S.A.L.T. - Parashat Matot 5776 / 2016
This week's SALT shiurim are dedicated in memory of my grandfather
Rav Yehuda Leib Silverberg z"l, whose yahrzeit is
Thursday 22 Tamuz, July 28.
The Torah in Parashat Matot tells of the battle Benei Yisrael waged against Midyan to avenge that nation’s role in the tragic incident of Ba’al Pe’or, sending their women to lure Benei Yisrael to immorality and idolatry. The Midrash, in a startling passage (Shir Hashirim Rabba 6), describes the special piety of the 12,000 soldiers chosen to wage this war. Commenting on the verse in Shir Hashrim (6:6), “Your teeth are like a herd of sheep,” the Midrash writes:
Just as a sheep is humble, so were Yisrael humble and innocent during the war with Midyan. Rav Huna said in the name of Rabbi Acha: Not one of them [placed] the tefillin shel rosh before the tefillin shel yad, for if one of them had [placed] the tefillin shel rosh before the tefillin shel yad, Moshe would not have praised them, and they would not returned from there safely.
The war against Midyan was unique, in that it was waged not in self-defense or for the purpose of conquering Eretz Yisrael, but rather to avenge Midyan’s successful attempt to lure Benei Yisrael to sin. This campaign would therefore have lost its validity if Benei Yisrael were spiritually deficient at the time. The fighters’ religious credentials had to be impeccable, because they were fighting a “holy war” against those who spiritually threatened them. Waging a war against this threat is legitimate only if the warriors adhere to the most rigorous standards of piety, such that they can place the blame squarely on Midyan for their previous failures. This is likely the meaning of the analogy to sheep drawn by the Midrash. Sheep are often used as a symbol of innocence and helplessness. The battle against Midyan was valid only if Benei Yisrael were truly like “sheep” – helpless victims of Midyan’s scheme. If they had not been otherwise innocent and pure, then they would not have had the right to avenge the successful plot of seduction.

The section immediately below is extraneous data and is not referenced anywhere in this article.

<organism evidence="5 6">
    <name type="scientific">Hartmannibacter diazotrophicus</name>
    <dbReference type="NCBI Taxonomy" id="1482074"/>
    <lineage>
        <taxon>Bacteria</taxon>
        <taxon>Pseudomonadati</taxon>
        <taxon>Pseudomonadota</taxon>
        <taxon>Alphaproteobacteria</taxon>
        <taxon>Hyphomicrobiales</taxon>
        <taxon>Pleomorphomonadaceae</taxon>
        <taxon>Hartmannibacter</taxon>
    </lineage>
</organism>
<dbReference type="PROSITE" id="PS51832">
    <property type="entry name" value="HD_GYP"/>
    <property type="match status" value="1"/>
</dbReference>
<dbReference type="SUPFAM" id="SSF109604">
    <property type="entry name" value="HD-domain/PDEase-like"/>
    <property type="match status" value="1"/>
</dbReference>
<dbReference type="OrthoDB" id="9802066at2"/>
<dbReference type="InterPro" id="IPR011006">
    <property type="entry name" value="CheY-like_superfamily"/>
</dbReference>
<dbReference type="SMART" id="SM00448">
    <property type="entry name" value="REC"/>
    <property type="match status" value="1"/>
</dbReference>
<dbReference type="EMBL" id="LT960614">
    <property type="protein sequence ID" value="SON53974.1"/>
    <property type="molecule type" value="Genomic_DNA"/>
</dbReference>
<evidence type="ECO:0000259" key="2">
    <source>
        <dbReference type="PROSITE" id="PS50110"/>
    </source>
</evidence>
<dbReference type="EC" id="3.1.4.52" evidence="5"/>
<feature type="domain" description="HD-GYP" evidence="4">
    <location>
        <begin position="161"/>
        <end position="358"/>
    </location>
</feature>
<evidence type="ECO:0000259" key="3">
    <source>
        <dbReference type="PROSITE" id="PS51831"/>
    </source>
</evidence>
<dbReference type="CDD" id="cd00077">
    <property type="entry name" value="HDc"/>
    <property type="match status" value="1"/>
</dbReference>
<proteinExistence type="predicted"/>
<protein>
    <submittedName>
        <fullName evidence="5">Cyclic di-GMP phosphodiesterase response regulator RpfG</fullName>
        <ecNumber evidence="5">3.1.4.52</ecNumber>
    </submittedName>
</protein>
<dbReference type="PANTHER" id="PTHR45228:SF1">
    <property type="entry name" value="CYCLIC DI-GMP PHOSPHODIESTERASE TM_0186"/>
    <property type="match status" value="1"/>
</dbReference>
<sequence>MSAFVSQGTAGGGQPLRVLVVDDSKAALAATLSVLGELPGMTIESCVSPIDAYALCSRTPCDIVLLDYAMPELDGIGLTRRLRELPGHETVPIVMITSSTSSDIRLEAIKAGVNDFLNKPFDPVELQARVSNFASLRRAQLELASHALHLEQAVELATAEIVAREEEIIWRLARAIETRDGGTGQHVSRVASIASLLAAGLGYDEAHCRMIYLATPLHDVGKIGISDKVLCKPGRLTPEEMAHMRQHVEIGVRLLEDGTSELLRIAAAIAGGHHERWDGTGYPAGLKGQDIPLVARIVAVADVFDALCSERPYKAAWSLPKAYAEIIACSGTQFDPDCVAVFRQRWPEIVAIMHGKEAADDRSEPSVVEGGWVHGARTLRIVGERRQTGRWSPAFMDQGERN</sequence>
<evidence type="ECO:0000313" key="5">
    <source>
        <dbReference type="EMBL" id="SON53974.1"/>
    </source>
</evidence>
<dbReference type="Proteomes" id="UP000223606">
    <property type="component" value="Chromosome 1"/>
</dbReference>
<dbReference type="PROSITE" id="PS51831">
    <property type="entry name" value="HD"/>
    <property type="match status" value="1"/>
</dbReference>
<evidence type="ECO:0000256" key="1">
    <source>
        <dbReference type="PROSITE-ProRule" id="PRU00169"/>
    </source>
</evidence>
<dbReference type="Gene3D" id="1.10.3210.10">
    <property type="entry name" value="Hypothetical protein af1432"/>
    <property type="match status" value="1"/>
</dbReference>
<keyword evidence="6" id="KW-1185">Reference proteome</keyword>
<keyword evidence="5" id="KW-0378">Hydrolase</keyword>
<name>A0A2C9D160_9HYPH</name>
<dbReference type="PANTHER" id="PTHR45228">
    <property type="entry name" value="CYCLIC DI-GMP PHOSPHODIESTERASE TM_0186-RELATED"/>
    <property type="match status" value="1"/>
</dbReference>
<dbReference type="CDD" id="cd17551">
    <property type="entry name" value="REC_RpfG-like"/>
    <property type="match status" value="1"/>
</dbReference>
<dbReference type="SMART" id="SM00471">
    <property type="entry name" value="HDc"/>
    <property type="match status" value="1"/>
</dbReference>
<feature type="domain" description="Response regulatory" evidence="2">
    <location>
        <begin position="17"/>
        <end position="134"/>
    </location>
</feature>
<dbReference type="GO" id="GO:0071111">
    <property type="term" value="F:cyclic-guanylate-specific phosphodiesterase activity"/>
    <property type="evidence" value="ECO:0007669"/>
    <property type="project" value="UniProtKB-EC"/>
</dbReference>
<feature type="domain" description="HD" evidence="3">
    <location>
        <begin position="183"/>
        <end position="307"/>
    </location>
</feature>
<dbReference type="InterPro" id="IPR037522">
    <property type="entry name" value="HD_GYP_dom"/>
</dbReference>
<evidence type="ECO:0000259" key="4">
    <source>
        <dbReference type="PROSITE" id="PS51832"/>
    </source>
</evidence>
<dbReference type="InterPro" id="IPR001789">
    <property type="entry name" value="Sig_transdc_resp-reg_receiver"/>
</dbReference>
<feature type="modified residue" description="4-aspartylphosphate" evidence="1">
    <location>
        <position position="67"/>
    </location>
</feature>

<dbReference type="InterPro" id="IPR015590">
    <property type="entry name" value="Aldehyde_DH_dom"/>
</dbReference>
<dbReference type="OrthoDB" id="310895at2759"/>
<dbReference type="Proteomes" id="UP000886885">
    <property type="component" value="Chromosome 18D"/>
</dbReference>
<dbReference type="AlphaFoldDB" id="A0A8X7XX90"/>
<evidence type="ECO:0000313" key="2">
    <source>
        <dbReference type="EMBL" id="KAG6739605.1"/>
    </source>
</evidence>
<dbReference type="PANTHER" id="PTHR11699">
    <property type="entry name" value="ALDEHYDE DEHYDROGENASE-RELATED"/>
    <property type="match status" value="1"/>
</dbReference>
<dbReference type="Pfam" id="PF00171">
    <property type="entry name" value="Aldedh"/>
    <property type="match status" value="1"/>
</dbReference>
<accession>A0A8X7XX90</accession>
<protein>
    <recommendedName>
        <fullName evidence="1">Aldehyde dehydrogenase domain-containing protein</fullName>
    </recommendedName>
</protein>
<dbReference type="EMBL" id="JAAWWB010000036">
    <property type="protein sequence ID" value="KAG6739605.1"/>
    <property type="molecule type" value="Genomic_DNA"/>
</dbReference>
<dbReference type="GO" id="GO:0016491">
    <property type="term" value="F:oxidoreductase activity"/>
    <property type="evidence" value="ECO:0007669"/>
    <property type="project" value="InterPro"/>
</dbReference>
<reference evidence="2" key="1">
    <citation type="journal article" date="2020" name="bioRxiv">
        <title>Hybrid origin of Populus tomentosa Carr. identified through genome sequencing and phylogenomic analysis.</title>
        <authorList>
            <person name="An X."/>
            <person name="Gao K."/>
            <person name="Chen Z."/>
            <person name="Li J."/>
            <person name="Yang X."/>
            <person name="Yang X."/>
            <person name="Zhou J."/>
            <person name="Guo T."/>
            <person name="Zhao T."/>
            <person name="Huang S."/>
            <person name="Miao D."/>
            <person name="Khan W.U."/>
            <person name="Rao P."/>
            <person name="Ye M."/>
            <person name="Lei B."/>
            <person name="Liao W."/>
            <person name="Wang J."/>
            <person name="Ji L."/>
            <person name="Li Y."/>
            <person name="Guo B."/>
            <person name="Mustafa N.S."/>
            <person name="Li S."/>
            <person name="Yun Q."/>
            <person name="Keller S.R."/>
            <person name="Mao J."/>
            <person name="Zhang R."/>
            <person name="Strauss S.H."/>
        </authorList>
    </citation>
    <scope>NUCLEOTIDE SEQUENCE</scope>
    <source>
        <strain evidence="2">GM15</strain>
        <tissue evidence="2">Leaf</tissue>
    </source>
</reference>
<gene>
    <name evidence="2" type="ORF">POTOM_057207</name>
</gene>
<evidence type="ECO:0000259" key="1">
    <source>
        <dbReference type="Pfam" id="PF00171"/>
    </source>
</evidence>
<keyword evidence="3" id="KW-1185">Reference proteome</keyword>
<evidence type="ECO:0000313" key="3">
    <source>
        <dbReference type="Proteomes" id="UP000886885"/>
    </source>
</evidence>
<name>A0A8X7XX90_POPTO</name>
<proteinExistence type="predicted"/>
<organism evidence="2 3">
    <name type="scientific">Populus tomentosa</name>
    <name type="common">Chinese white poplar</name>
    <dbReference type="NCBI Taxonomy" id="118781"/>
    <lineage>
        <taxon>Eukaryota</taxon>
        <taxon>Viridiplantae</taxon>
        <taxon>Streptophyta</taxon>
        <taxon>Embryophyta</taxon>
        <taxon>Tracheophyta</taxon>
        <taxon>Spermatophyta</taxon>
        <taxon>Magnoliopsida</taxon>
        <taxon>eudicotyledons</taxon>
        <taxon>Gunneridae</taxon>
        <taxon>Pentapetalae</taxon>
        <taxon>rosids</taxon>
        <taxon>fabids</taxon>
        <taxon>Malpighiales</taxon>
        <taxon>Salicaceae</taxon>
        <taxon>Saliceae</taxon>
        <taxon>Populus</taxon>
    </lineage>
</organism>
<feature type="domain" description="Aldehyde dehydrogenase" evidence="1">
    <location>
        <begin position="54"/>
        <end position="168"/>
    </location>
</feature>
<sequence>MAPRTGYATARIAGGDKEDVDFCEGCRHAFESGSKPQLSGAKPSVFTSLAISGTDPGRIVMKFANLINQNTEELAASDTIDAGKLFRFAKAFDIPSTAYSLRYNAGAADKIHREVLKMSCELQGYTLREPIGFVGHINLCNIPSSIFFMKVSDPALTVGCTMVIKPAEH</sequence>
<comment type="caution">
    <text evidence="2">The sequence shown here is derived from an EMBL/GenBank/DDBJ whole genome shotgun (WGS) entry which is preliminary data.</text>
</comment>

It is easy and convenient to blame our shortcomings on other people and external factors, such as our upbringing and education, our society, our community and our life’s circumstances. Chazal here teach us that such blame is legitimate only if our record is otherwise flawless. If we can honestly attest to having done all we could to live righteously, that we are inherently innocent as sheep, but helplessly victimized by external, spiritually hostile influences, then we can absolve ourselves of responsibility for our failings and blame other people and our life’s circumstances. More often than not, however, blaming external factors is merely an excuse, a way to clear our consciences and excuse ourselves from guilt. The Midrash reminds us to first thoroughly examine ourselves to ensure we are doing the best we can in our situation before blaming other people and external factors for our shortcomings.
We read in Parashat Matot that following the war against Midyan, the officers who led the troops in the battle came forward to offer a donation to the Mishkan. Specifically, they collected the gold jewelry of the Midyanite women which they seized during battle, and brought it as a gift for the purpose of achieving atonement (“le-khaper al nafshoteinu lifnei Hashem” – 31:50). Rashi explains that they sought atonement for “hirhur ha-leiv” – inappropriate thoughts about the women of Midyan. Although the soldiers did not repeat the sins they committed with the women of Moav and Midyan during the incident of Ba’al Pe’or, they were guilty of inappropriate thoughts, for which they sought atonement.